Probability density functions for the elevation data: (a) a comparison of all three fi elds from real-time kinematic global positioning system (RTKGPS) data at 10-m sample spacing; (b) a comparison of all data sets for the North fi eld; (c) a comparison of all data sets for the South fi eld; and (d) a comparison of all data sets for the West fi eld.
Article
Terrain attributes are commonly used to explain the spatial variability of agronomic, pedologic, and hydrologic variables. The terrain attributes studied here (elevation, slope, aspect, and curvature) are estimated readily from digital elevation models (DEMs), but questions remain about how the accuracy and sample spacing of the elevation data affect the estimated attributes. The main objective of this study was to quantify differences in each terrain attribute due to factors affecting DEM accuracy and grid cell size. Three data sources were compared: (i) real-time kinematic global positioning system (RTKGPS); (ii) satellite-differentially corrected global positioning system (DGPS); and (iii) U.S. Geological Survey (USGS) 30-m DEMs. The GPS data from three undulating agricultural fields in northeastern Colorado were interpolated onto 5-, 10-, 20-, and 30-m grid DEMs. The DGPS and USGS DEMs produced similar elevation differences relative to RTKGPS DEMs, but elevation differences in USGS DEMs were more spatially correlated. Estimates of curvature were highly sensitive to DEM differences and the sensitivity of slope, aspect, and curvature estimates decreased as grid cell size increased. The impacts of DEM accuracy and grid cell size were investigated using correlations between wheat (Triticum aestivum L.) grain yields and estimated terrain attributes. The highest correlation coefficients were obtained using RTKGPS data, and decreasing the sample spacing or grid cell size below 30 m did not consistently improve the correlations. These analyses on agricultural lands indicate the importance of accurate elevation data for detailed terrain analyses on grid cell sizes of 30 m or less.
 
Article
Most field erosion studies in agricultural areas provide little information on the probable errors associated. The aim of this paper is to evaluate the accuracy of different methods (LiDAR, photo-reconstruction, total station, laser profilemeter and pole) estimating gully erosion at a reach scale and the expected errors when 2D methods are used at gully scale. Field measurements of a reach 7.1 m long and nine gullies (100s m) were carried out near Cordoba, Spain. At the reach scale, the cross sectional area EA and reach volume EV errors were calculated. Sinuosity and measurement distance (D)influence on gully length error (EL) was investigated. Multiple configurations of gully cross sectional area were simulated to assess volume error variability (σEv) as a function of measurement distance factor (MDF) and to obtain a EV confidence interval for a given probability. 3D photo-reconstruction and total station produced EA values lower than 4%, whereas the remainder of the 2D methods, greater than 10%. For volume estimation, 3D methods deliver similar values, but 2D methods generated large negative EV values (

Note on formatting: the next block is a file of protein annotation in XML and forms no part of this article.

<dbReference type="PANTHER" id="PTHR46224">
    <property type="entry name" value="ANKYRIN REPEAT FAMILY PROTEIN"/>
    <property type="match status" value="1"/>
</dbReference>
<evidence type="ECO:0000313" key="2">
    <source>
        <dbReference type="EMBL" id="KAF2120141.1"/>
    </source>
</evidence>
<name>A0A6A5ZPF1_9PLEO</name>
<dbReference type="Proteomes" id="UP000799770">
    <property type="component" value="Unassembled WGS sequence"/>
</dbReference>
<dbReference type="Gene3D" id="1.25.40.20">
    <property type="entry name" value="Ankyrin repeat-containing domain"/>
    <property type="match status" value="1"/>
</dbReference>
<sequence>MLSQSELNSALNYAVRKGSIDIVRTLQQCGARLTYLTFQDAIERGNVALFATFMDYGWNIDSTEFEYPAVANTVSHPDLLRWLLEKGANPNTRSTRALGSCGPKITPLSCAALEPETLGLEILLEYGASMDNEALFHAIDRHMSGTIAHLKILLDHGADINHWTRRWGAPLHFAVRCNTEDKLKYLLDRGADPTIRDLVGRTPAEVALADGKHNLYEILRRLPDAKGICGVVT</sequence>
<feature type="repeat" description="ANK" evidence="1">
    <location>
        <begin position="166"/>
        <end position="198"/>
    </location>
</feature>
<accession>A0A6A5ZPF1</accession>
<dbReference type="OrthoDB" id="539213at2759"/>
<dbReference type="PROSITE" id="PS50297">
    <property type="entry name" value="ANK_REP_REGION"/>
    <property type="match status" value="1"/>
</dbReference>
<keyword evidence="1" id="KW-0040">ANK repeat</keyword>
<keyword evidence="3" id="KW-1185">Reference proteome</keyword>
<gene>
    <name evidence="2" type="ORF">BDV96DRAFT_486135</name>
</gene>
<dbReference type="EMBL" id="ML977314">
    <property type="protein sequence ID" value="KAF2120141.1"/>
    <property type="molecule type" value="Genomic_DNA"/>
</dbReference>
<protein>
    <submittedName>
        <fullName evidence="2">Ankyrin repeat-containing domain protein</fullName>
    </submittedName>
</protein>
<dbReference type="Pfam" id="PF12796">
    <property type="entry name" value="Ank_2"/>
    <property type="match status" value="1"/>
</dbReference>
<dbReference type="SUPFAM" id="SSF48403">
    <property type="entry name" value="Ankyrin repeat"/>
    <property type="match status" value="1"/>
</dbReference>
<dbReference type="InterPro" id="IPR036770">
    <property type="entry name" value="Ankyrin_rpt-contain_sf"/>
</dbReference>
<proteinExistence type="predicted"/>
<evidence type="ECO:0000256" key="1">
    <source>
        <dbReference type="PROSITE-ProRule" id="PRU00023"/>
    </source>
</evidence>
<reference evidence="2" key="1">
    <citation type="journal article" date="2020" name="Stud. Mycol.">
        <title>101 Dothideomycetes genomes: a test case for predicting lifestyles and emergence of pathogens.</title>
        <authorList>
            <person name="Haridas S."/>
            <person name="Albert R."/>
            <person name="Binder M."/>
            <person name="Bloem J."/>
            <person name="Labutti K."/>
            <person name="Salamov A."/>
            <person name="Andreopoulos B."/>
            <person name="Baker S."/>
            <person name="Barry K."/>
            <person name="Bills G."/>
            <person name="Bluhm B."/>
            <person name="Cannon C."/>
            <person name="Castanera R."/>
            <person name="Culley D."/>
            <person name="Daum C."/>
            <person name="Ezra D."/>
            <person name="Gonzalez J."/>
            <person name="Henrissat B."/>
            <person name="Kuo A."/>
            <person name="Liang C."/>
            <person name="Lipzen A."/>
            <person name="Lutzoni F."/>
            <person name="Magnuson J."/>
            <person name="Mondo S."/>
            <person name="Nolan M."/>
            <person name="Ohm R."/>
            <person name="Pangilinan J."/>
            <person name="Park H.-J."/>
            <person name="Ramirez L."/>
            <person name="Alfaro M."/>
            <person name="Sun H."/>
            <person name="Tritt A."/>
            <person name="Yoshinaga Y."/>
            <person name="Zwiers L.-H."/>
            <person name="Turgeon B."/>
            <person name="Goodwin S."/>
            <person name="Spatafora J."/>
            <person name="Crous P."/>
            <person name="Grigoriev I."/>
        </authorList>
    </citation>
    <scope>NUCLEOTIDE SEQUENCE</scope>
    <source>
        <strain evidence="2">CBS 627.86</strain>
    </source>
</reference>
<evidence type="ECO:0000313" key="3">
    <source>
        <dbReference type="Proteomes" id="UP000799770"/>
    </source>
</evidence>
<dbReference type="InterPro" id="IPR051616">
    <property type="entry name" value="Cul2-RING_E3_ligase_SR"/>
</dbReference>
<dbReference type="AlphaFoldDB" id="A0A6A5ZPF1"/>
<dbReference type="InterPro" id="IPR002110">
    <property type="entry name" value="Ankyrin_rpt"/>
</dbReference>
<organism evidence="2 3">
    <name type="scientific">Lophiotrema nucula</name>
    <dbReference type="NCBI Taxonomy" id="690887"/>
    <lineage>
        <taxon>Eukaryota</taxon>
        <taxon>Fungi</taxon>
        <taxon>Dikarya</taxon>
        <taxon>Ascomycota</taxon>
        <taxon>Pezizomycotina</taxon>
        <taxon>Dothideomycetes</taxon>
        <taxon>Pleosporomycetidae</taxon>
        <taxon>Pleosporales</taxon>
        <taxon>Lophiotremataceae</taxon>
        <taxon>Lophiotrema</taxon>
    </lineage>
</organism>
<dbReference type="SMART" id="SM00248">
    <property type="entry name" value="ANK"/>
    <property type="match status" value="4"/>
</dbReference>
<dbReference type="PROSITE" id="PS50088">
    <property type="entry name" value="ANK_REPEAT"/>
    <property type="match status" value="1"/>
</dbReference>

Experiment layout of the field study.
Measured and RZWQM-predicted soil water content distribu
Measured and RZWQM-predicted soil temperature at 10-cm depth from 1997 to 1999.
Measured and RZWQM-predicted persistence of acetochlor
Measured and RZWQM-predicted acetochlor and terbuthy
Article
Data collected from a 3-yr controlled field study in Hamilton, New Zealand were used to examine whether the Root Zone Water Quality Model is capable of predicting water movement and pesticide fate in the field based on key lab-measured parameters and environmental variables. Acetochlor [2-chloro-N-(ethoxymethyl)-N-(2-ethyl-6-methylphenyl) acetamide; 2.5 and 5.0 kg a.i. ha-1] and terbuthylazine (C9H16ClN5; 1.5 and 3.0 kg a.i. ha-1) were applied onto nine field plots (3 by 9 m each). Soil core samples were taken to a depth of 1 m to determine soil water contents and pesticide concentrations. Dissipation of both pesticides in the field at both application rates followed first-order kinetics (adjusted r2 > 0.91). The mean dissipation half-life was 16 d for acetochlor and 25 d for terbuthylazine. Relatively small amounts of the pesticides leached below 5 cm and none leached below 10 cm. Predicted soil water contents in the soil profile were not significantly different from those measured in the field (p > 0.84). Predicted acetochlor and terbuthylazine masses in the soil profile based on a linear instantaneous-equilibrium (I-E) partitioning model matched those measured in the field (adjusted r2 > 0.93). However, predicted pesticide concentrations in the soil profile were less satisfactory, with 68 and 35% of the predicted concentrations being within a factor of 2 of the measured concentrations for 0- to 5- and 5- to 10-cm depths, respectively. Calibration of each pesticide sensitive parameter individually did not significantly improve the overall predictions of pesticide mass and concentrations in the soil profile when the I-E partitioning model was used. The predictions were improved when a two-site, equilibrium-kinetic (E-K) sorption model was used.
 
Top-cited authors
Martinus Th. Van Genuchten
  • Federal University of Rio de Janeiro
Keith Paustian
  • Colorado State University
Rattan Lal
  • The Ohio State University
J. Six
  • ETH Zurich
Dawit Solomon
  • Cornell University